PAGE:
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300B

January 24th, 2007

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The 200-odd extrasolar planets that have been discovered with the radial velocity method are orbiting stars that lie within a few hundred light years of the Sun. The light we now see coming from GJ 876 left that red dwarf back in early August 1991. When you’re in the bars drinking to celebrate the periastron passages of HD 80606 b, it’s easy to forget that last December’s periastron passage actually occurred in September 1817.

By galactic standards, however, a distance of 300 light years is still right next door. For every star within 300 light years of the sun, the Milky Way contains roughly 300,000 additional stars that are farther away. All told, adopting the latest rules on what constitutes a planet, our galaxy likely contains about 300 billion planets, of which perhaps 500 million are hot Jupiters.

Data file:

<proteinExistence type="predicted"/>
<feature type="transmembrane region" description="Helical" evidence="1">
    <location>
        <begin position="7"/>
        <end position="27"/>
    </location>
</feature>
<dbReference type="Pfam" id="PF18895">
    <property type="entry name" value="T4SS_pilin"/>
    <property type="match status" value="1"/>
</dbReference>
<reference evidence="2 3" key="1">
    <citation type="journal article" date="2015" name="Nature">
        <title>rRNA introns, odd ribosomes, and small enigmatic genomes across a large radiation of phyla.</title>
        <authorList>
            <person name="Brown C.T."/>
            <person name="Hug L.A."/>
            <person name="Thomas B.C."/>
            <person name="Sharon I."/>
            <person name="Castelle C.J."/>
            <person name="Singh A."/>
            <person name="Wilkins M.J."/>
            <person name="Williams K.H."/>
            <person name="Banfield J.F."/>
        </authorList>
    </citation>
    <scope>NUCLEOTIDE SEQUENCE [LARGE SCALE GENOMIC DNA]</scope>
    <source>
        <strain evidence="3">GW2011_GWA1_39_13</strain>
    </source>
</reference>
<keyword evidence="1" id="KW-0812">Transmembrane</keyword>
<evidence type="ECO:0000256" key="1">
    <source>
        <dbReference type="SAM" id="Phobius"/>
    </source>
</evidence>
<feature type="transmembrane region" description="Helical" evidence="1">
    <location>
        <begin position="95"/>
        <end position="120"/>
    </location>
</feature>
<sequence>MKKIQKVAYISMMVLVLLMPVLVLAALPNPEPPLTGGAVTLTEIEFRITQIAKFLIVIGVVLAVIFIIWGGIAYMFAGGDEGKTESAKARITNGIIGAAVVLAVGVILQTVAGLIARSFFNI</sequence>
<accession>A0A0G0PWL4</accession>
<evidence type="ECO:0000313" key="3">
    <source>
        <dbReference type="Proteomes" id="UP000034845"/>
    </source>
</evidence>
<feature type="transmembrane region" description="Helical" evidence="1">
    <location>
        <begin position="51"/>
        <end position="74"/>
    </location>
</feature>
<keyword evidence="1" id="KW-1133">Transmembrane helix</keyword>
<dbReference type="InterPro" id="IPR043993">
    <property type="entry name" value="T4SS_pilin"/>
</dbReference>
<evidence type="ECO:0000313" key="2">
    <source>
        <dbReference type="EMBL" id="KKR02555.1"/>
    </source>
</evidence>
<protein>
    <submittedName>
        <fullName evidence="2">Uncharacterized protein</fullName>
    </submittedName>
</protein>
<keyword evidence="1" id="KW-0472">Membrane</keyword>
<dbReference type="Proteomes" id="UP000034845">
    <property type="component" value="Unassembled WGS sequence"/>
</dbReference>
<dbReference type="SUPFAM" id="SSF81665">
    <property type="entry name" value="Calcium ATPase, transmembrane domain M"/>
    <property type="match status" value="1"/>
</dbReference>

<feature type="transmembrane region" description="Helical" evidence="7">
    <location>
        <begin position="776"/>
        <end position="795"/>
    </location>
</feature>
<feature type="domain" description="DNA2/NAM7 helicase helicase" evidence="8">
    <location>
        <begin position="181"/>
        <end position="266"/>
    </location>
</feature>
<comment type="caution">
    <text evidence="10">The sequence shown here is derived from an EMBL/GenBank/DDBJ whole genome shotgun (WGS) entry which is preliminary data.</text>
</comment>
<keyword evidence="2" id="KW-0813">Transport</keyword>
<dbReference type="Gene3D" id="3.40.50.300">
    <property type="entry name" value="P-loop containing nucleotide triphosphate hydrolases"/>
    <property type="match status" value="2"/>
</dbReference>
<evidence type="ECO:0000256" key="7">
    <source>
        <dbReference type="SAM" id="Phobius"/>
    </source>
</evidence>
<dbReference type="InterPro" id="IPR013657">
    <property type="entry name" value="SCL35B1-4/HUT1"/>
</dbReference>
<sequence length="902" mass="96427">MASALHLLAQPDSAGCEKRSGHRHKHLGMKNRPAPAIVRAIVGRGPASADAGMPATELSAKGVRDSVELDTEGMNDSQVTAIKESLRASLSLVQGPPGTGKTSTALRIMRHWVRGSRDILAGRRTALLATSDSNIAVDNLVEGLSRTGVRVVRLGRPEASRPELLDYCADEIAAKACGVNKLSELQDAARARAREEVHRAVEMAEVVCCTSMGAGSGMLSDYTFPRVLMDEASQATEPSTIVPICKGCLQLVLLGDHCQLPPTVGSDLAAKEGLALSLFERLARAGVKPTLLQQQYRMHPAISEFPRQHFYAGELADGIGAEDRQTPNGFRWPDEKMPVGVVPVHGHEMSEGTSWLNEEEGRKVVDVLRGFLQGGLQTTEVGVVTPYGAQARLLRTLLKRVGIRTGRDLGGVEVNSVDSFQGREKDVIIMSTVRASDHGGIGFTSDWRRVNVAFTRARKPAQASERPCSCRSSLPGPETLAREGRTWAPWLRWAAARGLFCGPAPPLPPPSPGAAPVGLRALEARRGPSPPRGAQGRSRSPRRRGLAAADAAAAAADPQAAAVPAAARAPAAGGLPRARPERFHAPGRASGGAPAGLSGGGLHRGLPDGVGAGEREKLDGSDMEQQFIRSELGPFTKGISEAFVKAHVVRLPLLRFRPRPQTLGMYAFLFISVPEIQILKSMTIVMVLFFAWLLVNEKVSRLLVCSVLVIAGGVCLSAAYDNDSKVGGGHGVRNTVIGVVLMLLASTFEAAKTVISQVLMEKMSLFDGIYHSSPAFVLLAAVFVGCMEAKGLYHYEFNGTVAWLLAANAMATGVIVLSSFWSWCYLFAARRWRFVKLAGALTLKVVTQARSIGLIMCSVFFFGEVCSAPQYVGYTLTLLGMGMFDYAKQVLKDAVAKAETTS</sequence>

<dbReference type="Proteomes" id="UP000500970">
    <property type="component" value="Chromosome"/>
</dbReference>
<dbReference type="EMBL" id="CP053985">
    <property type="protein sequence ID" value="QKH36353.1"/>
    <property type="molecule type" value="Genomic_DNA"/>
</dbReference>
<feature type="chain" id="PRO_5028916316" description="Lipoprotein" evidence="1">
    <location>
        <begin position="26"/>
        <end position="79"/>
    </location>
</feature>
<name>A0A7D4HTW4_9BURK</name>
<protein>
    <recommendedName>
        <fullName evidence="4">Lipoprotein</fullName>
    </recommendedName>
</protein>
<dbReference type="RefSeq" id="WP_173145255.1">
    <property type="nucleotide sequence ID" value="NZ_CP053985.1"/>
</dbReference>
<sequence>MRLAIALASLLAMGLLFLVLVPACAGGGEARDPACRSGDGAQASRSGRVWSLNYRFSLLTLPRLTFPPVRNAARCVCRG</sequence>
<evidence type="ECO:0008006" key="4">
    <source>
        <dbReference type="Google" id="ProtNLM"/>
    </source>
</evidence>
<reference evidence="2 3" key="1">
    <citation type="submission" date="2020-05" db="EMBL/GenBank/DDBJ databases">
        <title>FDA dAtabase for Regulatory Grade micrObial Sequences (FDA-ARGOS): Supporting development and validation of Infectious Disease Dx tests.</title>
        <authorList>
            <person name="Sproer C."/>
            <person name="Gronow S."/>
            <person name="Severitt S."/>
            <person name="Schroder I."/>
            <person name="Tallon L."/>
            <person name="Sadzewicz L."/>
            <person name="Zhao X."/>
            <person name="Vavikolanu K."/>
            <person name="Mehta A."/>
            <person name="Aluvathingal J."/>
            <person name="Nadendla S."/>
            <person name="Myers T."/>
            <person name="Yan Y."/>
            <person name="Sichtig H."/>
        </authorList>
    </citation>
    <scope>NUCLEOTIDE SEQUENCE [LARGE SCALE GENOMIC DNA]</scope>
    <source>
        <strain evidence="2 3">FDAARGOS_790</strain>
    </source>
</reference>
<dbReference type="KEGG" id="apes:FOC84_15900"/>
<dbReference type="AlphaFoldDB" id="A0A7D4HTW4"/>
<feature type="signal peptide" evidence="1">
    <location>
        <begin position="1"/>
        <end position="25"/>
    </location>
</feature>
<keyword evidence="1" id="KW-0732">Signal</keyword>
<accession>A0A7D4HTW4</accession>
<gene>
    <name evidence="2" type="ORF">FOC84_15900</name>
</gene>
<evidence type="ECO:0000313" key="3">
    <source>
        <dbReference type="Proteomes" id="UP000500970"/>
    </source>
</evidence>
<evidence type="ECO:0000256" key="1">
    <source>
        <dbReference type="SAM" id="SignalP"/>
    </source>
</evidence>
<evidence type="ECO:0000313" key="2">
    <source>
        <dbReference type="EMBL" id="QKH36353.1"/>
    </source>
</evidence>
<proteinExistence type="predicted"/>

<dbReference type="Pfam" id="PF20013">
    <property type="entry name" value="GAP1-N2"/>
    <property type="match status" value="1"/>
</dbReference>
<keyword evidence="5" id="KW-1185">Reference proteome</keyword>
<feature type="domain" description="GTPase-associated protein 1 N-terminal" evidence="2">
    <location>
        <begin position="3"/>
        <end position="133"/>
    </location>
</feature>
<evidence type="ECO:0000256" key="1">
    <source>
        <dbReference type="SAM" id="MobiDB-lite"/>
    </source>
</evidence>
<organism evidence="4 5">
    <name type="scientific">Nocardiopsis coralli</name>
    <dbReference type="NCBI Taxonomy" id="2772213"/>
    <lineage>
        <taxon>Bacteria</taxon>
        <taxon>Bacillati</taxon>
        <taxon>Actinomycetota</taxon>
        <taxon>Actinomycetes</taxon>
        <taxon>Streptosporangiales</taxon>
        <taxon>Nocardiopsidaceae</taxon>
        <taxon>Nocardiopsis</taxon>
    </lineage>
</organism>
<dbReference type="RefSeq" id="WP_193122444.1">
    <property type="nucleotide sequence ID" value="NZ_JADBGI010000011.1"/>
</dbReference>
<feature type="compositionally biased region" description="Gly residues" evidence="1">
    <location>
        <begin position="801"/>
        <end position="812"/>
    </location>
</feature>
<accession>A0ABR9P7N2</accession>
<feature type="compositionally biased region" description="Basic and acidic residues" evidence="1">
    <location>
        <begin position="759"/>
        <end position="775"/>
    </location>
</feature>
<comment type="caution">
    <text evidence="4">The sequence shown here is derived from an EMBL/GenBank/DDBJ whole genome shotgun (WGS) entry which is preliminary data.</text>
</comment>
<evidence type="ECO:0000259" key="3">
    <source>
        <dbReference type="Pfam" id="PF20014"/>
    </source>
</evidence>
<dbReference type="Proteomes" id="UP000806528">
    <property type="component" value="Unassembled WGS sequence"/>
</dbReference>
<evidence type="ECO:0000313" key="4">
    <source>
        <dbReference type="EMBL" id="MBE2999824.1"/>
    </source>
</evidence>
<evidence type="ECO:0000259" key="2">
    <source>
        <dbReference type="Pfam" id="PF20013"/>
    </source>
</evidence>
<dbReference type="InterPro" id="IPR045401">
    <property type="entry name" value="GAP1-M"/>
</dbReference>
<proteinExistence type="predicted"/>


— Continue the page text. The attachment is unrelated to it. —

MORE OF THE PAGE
Right now, 51 Peg, HD 209458, Upsilon Andromedae, et al. count among the Sun’s local galactic neighbors, but this hasn’t always been the case. The velocity dispersion of stars in the solar neighborhood is ~20 kilometers per second. A kilometer per second is a parsec per million years, which means that in a mere 15 million years, the roster of nearby planets will contain very few familiar names. HD 209458b is transiting now, but in a few hundred thousand years, it’s likely that the line of sight to the system will no longer allow Earthbound observers to watch that dip every 3.5247542 days.

So get out there while there’s still time! Due to a computer glitch, the transitsearch candidates table failed to get its nightly update for the past several nights. I’ve fixed the problem, and the ephemerides are all up to date.

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